1
  • 1
    This is really nice — the only thing it's missing is dropping the -s from singular day(s), hour(s), minute(s) and second(s). Feb 3 at 11:22
8

Using dc:

$ echo '12345.678' | dc -e '?1~r60~r60~r[[0]P]szn[:]ndZ2>zn[:]ndZ2>zn[[.]n]sad0=ap'
3:25:45.678

The expression ?1~r60~r60~rn[:]nn[:]nn[[.]n]sad0=ap does the following:

?   read a line from stdin
1   push one
~   pop two values, divide, push the quotient followed by the remainder
r   reverse the top two values on the stack
60  push sixty
~   pop two values, divide, push the quotient followed by the remainder
r   reverse the top two values on the stack
60  push sixty
~   pop two values, divide, push the quotient followed by the remainder
r   reverse the top two values on the stack
[   interpret everything until the closing ] as a string
  [0]   push the literal string '0' to the stack
  n     pop the top value from the stack and print it with no newline
]   end of string, push the whole thing to the stack
sz  pop the top value (the string above) and store it in register z
n   pop the top value from the stack and print it with no newline
[:] push the literal string ':' to the stack
n   pop the top value from the stack and print it with no newline
d   duplicate the top value on the stack
Z   pop the top value from the stack and push the number of digits it has
2   push two
>z  pop the top two values and executes register z if the original top-of-stack is greater
n   pop the top value from the stack and print it with no newline
[:] push the literal string ':' to the stack
n   pop the top value from the stack and print it with no newline
d   duplicate the top value on the stack
Z   pop the top value from the stack and push the number of digits it has
2   push two
>z  pop the top two values and executes register z if the original top-of-stack is greater
n   pop the top value from the stack and print it with no newline
[   interpret everything until the closing ] as a string
  [.]   push the literal string '.' to the stack
  n     pop the top value from the stack and print it with no newline
]   end of string, push the whole thing to the stack
sa  pop the top value (the string above) and store it in register a
d   duplicate the top value on the stack
0   push zero
=a  pop two values and execute register a if they are equal
p   pop the top value and print it with a newline

An example execution with the stack state after each operation:

    : <empty stack>
?   : 12345.678
1   : 1, 12345.678
~   : .678, 12345
r   : 12345, .678  # stack is now seconds, fractional seconds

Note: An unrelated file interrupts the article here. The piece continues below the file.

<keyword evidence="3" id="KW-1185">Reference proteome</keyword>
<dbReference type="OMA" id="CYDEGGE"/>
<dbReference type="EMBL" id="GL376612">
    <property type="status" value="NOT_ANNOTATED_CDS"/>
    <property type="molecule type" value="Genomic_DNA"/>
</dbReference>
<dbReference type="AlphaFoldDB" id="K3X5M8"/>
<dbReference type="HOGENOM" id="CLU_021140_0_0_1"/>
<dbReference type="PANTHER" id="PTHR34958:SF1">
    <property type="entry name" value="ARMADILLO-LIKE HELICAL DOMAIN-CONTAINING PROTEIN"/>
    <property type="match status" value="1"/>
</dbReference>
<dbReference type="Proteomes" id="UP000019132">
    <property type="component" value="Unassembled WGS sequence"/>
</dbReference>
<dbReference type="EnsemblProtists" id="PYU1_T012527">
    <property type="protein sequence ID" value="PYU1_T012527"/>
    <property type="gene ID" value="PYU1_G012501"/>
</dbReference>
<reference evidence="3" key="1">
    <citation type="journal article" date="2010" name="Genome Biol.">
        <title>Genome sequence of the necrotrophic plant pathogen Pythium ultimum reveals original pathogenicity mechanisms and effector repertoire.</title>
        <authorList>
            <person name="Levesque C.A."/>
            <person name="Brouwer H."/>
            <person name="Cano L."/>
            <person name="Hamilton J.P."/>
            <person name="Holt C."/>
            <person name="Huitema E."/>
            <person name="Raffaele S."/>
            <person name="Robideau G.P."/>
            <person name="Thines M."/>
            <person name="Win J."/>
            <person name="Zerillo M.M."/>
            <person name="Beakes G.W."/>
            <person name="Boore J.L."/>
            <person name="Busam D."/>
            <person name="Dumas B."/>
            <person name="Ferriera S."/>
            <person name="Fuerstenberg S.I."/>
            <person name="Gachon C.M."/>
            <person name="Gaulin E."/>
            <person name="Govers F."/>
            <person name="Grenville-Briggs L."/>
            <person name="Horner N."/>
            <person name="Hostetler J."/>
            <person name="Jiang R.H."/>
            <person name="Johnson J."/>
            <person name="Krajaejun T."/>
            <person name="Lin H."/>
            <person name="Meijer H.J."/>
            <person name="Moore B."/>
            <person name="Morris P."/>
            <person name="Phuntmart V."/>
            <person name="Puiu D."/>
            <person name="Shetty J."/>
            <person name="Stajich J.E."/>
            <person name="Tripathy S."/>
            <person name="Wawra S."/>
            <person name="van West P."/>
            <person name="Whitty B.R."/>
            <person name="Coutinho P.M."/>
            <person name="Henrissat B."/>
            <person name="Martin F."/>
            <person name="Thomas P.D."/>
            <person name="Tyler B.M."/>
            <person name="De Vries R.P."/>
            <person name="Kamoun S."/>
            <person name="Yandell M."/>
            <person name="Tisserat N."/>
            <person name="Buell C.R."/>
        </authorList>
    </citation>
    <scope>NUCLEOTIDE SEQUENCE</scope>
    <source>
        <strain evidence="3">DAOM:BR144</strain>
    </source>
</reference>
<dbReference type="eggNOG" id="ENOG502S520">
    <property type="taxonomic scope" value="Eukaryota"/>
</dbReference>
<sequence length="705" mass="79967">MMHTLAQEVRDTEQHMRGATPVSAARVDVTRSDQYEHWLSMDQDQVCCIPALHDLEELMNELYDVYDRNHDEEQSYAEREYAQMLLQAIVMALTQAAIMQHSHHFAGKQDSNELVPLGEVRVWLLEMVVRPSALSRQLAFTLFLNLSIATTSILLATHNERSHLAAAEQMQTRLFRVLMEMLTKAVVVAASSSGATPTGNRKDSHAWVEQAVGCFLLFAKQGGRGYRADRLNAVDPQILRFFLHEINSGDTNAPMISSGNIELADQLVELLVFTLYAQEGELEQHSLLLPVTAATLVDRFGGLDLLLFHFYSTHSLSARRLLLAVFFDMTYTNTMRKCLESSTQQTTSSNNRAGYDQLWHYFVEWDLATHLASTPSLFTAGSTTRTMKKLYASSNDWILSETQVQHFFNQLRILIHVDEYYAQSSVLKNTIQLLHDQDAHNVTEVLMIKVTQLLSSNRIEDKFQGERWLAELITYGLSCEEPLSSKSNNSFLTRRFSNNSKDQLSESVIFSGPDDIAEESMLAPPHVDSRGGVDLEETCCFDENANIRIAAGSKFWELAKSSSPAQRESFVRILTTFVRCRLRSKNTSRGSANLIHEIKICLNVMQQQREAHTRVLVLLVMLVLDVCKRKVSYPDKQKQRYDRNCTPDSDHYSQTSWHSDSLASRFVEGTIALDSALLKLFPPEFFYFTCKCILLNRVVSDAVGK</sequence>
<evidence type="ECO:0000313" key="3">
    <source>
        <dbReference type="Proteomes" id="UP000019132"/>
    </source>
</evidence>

60  : 60, 12345, .678
~   : 45, 205, .678
r   : 205, 45, .678  # stack is now minutes, seconds, fractional seconds
60  : 60, 205, 45, .678
~   : 25, 3, 45, .678
r   : 3, 25, 45, .678  # stack is now hours, minutes, seconds, fractional seconds

[[0]n]  : [0]n, 3, 25, 45, .678
sz  : 3, 25, 45, .678  # '[0]n' stored in register z

n   : 25, 45, .678  # accumulated stdout: '3'
[:] : :, 25, 45, .678
n   : 25, 45, .678  # accumulated stdout: '3:'
d   : 25, 25, 45, .678
Z   : 2, 25, 45, .678
2   : 2, 2, 25, 45, .678
>z  : 25, 45, .678  # not greater, so register z is not executed
n   : 45, .678  # accumulated stdout: '3:25'
[:] : :, 45, .678
n   : 45, .678  # accumulated stdout: '3:25:'
d   : 45, 45, .678
Z   : 2, 45, 45, .678
2   : 2, 2, 45, .678
>z  : 45, .678  # not greater, so register z is not executed
n   : .678  # accumulated stdout: '3:25:45'

[[.]n]  : [.]n, .678
sa  : .678  # '[.]n' stored to register a
d   : .678, .678
0   : 0, .678, .678
=a  : .678  # not equal, so register a not executed
p   : <empty stack>  # accumulated stdout: '3:25:45.678\n'

In the case of 0 fractional seconds:

    : 3, 25, 45, 0  # starting just before we begin to print

n   : 25, 45, .678  # accumulated stdout: '3'
[:] : :, 25, 45, .678
n   : 25, 45, .678  # accumulated stdout: '3:'
d   : 25, 25, 45, .678
Z   : 2, 25, 45, .678
2   : 2, 2, 25, 45, .678
>z  : 25, 45, .678  # not greater, so register z is not executed
n   : 45, .678  # accumulated stdout: '3:25'
[:] : :, 45, .678
n   : 45, .678  # accumulated stdout: '3:25:'
d   : 45, 45, .678
Z   : 2, 45, 45, .678
2   : 2, 2, 45, .678
>z  : 45, .678  # not greater, so register z is not executed
n   : .678  # accumulated stdout: '3:25:45'

[[.]n]  : [.]n, 0
sa  : 0  # '[.]n' stored to register a
d   : 0, 0
0   : 0, 0, 0
=a  : 0  # equal, so register a executed
  [.] : ., 0
  n   : 0  # accumulated stdout: '3:35:45.'
p   : <empty stack>  # accumulated stdout: '3:25:45.0\n'

In case of a minutes value less than 10:

    : 3, 9, 45, 0  # starting just before we begin to print

n   : 9, 45, .678  # accumulated stdout: '3'
[:] : :, 9, 45, .678
n   : 9, 45, .678  # accumulated stdout: '3:'
d   : 9, 9, 45, .678
Z   : 1, 9, 45, .678
2   : 2, 1, 9, 45, .678
>z  : 9, 45, .678  # greater, so register z is executed
  [0]   : 0, 9, 45, .678
  n     : 9, 45, .678  # accumulated stdout: '3:0' 
n   : 9, .678  # accumulated stdout: '3:09'
# ...and continues as above

EDIT: this had a bug where strings like 7:7:34.123 could be printed. I have modified it to print a leading zero if necessary.

1
  • 7
    +1, certainly a strong candidate for "unmaintainable code of the week award" :-) But seriously, thanks for reminding us about "dc", very powerful.
    – mgaert
    Dec 20 '19 at 15:29
7

All above is for bash, disregarding there "#!/bin/sh" without any bashism will be:

convertsecs() {
    h=`expr $1 / 3600`
    m=`expr $1  % 3600 / 60`
    s=`expr $1 % 60`
    printf "%02d:%02d:%02d\n" $h $m $s